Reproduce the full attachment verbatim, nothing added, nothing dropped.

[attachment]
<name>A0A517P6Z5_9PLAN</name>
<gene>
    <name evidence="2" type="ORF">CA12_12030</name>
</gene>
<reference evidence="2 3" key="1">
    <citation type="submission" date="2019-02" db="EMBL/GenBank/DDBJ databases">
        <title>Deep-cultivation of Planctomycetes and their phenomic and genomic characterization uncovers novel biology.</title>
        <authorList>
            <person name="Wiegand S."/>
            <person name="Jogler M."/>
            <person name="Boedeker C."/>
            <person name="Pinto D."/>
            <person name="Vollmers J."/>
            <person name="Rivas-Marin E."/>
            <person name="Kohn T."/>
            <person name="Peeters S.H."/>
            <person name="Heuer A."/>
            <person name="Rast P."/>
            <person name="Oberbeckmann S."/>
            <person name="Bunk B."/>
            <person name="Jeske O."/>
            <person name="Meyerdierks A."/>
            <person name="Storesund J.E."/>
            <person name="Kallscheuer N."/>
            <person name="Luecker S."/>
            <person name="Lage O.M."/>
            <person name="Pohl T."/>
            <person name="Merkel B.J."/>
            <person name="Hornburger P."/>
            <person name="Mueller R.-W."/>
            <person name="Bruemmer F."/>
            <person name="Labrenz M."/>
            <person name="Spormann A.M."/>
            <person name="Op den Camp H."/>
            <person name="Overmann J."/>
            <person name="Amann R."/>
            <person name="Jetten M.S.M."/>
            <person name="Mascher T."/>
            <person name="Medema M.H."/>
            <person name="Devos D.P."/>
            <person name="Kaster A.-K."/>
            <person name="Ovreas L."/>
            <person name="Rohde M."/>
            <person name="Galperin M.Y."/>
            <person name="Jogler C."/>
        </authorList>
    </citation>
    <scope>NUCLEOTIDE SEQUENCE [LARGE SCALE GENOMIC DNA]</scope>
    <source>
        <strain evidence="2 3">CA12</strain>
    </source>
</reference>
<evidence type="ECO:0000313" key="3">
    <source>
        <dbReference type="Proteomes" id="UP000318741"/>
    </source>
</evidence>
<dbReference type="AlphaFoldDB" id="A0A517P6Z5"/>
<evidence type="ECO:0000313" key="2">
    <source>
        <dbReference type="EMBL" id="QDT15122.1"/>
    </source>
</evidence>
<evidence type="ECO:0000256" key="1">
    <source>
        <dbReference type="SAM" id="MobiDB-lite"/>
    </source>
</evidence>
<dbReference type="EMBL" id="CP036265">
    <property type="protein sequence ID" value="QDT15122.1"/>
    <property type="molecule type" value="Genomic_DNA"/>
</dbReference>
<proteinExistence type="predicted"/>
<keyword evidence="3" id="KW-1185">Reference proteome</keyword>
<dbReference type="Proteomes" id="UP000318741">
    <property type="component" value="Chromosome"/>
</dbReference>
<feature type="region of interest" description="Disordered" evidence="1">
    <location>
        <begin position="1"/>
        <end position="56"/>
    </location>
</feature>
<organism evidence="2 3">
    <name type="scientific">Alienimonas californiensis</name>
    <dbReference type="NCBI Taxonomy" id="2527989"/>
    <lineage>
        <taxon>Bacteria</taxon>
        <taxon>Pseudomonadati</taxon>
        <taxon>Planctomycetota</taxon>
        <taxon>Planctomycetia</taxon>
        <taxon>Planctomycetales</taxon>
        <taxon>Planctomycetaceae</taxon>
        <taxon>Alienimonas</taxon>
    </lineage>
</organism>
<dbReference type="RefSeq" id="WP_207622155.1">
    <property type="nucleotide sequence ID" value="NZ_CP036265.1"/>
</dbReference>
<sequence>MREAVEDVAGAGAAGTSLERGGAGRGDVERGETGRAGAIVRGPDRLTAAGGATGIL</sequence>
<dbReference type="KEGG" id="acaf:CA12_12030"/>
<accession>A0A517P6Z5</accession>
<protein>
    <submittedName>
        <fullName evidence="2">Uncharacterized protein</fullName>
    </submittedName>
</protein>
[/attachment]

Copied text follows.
<name>A0A517P6Z5_9PLAN</name>
<gene>
    <name evidence="2" type="ORF">CA12_12030</name>
</gene>
<reference evidence="2 3" key="1">
    <citation type="submission" date="2019-02" db="EMBL/GenBank/DDBJ databases">
        <title>Deep-cultivation of Planctomycetes and their phenomic and genomic characterization uncovers novel biology.</title>
        <authorList>
            <person name="Wiegand S."/>
            <person name="Jogler M."/>
            <person name="Boedeker C."/>
            <person name="Pinto D."/>
            <person name="Vollmers J."/>
            <person name="Rivas-Marin E."/>
            <person name="Kohn T."/>
            <person name="Peeters S.H."/>
            <person name="Heuer A."/>
            <person name="Rast P."/>
            <person name="Oberbeckmann S."/>
            <person name="Bunk B."/>
            <person name="Jeske O."/>
            <person name="Meyerdierks A."/>
            <person name="Storesund J.E."/>
            <person name="Kallscheuer N."/>
            <person name="Luecker S."/>
            <person name="Lage O.M."/>
            <person name="Pohl T."/>
            <person name="Merkel B.J."/>
            <person name="Hornburger P."/>
            <person name="Mueller R.-W."/>
            <person name="Bruemmer F."/>
            <person name="Labrenz M."/>
            <person name="Spormann A.M."/>
            <person name="Op den Camp H."/>
            <person name="Overmann J."/>
            <person name="Amann R."/>
            <person name="Jetten M.S.M."/>
            <person name="Mascher T."/>
            <person name="Medema M.H."/>
            <person name="Devos D.P."/>
            <person name="Kaster A.-K."/>
            <person name="Ovreas L."/>
            <person name="Rohde M."/>
            <person name="Galperin M.Y."/>
            <person name="Jogler C."/>
        </authorList>
    </citation>
    <scope>NUCLEOTIDE SEQUENCE [LARGE SCALE GENOMIC DNA]</scope>
    <source>
        <strain evidence="2 3">CA12</strain>
    </source>
</reference>
<evidence type="ECO:0000313" key="3">
    <source>
        <dbReference type="Proteomes" id="UP000318741"/>
    </source>
</evidence>
<dbReference type="AlphaFoldDB" id="A0A517P6Z5"/>
<evidence type="ECO:0000313" key="2">
    <source>
        <dbReference type="EMBL" id="QDT15122.1"/>
    </source>
</evidence>
<evidence type="ECO:0000256" key="1">
    <source>
        <dbReference type="SAM" id="MobiDB-lite"/>
    </source>
</evidence>
<dbReference type="EMBL" id="CP036265">
    <property type="protein sequence ID" value="QDT15122.1"/>
    <property type="molecule type" value="Genomic_DNA"/>
</dbReference>
<proteinExistence type="predicted"/>
<keyword evidence="3" id="KW-1185">Reference proteome</keyword>
<dbReference type="Proteomes" id="UP000318741">
    <property type="component" value="Chromosome"/>
</dbReference>
<feature type="region of interest" description="Disordered" evidence="1">
    <location>
        <begin position="1"/>
        <end position="56"/>
    </location>
</feature>
<organism evidence="2 3">
    <name type="scientific">Alienimonas californiensis</name>
    <dbReference type="NCBI Taxonomy" id="2527989"/>
    <lineage>
        <taxon>Bacteria</taxon>
        <taxon>Pseudomonadati</taxon>
        <taxon>Planctomycetota</taxon>
        <taxon>Planctomycetia</taxon>
        <taxon>Planctomycetales</taxon>
        <taxon>Planctomycetaceae</taxon>
        <taxon>Alienimonas</taxon>
    </lineage>
</organism>
<dbReference type="RefSeq" id="WP_207622155.1">
    <property type="nucleotide sequence ID" value="NZ_CP036265.1"/>
</dbReference>
<sequence>MREAVEDVAGAGAAGTSLERGGAGRGDVERGETGRAGAIVRGPDRLTAAGGATGIL</sequence>
<dbReference type="KEGG" id="acaf:CA12_12030"/>
<accession>A0A517P6Z5</accession>
<protein>
    <submittedName>
        <fullName evidence="2">Uncharacterized protein</fullName>
    </submittedName>
</protein>